Despite being geographically small in size, Koreatown has an incredibly diverse residential population. This intersection of cultures is an essential part of the neighborhoods identity, resulting in a unique vernacular aesthetic found nowhere else. Most major streets are a collage of brightly colored shapes and hand painted typography, tightly intertwined in limited, sometimes overlapping spaces.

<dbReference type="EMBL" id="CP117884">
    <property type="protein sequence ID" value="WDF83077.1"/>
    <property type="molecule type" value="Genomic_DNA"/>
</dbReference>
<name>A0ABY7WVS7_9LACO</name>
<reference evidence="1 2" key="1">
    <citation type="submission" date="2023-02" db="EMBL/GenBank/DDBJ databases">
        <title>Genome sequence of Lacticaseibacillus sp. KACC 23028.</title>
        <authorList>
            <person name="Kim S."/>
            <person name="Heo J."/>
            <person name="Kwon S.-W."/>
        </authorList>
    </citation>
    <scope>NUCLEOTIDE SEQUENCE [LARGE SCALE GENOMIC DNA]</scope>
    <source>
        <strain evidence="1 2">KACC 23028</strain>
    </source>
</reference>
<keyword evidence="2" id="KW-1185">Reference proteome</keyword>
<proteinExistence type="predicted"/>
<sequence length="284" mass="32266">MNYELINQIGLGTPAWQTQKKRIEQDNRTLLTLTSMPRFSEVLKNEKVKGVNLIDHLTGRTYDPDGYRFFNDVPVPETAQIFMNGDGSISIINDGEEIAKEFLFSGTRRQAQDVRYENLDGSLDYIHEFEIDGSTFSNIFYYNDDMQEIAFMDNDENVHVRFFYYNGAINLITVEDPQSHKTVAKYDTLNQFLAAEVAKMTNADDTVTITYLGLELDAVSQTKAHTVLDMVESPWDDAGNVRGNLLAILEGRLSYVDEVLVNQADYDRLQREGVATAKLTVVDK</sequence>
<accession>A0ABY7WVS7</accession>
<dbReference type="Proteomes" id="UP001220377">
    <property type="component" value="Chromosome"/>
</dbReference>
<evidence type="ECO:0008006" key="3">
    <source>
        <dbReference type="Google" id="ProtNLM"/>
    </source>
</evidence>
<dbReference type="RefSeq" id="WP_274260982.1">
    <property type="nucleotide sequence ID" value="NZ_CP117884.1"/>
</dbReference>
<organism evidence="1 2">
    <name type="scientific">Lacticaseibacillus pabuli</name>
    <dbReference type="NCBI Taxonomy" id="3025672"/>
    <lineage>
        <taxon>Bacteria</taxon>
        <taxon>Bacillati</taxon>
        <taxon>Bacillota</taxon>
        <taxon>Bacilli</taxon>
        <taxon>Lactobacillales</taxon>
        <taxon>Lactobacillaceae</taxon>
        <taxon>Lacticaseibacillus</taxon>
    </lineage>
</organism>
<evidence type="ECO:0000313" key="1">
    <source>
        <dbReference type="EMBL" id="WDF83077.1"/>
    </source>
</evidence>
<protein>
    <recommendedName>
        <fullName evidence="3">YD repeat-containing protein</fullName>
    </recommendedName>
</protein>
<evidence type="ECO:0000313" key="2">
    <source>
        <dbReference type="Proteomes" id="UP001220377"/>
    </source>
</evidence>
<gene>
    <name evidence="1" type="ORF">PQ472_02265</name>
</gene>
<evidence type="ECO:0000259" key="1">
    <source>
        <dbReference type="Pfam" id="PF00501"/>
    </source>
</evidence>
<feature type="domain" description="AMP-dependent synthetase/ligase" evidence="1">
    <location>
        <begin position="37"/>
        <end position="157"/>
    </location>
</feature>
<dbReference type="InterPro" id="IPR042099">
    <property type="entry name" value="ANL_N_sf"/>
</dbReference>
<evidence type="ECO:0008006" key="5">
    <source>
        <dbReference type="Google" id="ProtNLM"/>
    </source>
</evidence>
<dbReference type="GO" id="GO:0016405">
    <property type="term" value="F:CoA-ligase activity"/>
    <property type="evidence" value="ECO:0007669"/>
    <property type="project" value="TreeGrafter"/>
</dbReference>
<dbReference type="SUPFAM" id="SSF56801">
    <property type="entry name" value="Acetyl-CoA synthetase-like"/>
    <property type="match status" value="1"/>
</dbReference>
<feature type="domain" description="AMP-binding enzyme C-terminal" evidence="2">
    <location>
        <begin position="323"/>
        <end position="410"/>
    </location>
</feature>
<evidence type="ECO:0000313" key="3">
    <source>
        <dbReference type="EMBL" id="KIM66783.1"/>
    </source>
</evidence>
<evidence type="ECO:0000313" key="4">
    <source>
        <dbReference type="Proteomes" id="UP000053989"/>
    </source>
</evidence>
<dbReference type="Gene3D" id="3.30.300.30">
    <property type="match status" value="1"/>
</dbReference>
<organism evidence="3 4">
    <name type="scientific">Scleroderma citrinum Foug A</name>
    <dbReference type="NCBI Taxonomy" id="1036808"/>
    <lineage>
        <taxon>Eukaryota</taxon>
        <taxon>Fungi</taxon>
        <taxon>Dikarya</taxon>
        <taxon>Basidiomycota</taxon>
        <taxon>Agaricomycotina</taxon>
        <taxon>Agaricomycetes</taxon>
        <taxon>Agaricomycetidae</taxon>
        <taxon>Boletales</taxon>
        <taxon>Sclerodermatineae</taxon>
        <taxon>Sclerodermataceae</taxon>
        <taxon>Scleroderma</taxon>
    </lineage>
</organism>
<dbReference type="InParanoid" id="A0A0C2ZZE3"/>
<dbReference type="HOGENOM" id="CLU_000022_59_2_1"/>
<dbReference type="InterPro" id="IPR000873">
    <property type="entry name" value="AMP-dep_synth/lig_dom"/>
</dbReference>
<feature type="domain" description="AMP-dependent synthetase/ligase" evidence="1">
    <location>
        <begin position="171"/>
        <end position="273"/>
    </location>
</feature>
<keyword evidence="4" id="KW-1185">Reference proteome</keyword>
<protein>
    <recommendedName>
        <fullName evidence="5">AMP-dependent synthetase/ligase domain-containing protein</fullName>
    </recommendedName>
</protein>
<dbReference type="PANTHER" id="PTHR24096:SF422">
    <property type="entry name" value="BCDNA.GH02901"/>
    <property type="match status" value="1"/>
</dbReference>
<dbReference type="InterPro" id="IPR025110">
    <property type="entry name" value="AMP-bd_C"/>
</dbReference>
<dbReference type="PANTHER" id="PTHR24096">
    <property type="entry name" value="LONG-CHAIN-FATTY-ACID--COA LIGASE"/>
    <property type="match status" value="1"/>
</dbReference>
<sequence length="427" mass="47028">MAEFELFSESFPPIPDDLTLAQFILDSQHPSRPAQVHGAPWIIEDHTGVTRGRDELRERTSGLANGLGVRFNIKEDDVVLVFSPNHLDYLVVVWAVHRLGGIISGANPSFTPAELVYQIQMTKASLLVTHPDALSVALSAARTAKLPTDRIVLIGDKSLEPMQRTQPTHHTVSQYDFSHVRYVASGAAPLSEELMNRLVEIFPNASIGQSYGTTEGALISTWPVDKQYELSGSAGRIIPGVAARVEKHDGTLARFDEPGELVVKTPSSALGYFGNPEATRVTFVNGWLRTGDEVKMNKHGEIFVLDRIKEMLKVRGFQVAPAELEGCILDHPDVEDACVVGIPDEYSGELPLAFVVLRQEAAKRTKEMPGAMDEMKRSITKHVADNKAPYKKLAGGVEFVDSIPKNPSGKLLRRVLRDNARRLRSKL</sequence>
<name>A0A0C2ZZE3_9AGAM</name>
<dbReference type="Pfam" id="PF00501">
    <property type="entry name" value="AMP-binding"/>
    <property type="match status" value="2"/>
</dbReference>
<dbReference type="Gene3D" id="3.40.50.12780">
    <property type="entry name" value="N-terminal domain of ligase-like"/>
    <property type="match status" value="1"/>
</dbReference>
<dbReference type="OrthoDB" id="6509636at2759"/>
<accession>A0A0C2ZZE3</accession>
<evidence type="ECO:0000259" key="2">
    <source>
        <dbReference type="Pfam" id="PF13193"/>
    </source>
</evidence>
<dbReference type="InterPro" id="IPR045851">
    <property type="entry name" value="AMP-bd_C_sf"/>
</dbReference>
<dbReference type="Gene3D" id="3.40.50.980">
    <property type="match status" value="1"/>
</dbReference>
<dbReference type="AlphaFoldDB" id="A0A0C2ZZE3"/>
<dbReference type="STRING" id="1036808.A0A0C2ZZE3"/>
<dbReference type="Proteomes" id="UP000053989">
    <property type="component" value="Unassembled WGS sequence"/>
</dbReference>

Koreatown is (and always has been) in a state of perpetual development. While gentrification has run rampant in some parts, others remain essentially untouched. The uneven expansion has created a complex topography that alternates between old, run down structures and pristine, newly constructed developments. In the past, the combination of low rent and easy access to public transportation made living in the area one of the best deals in the city. That is no longer the case as, like the rest of Los Angeles, the cost of living in Koreatown has increased dramatically in recent years.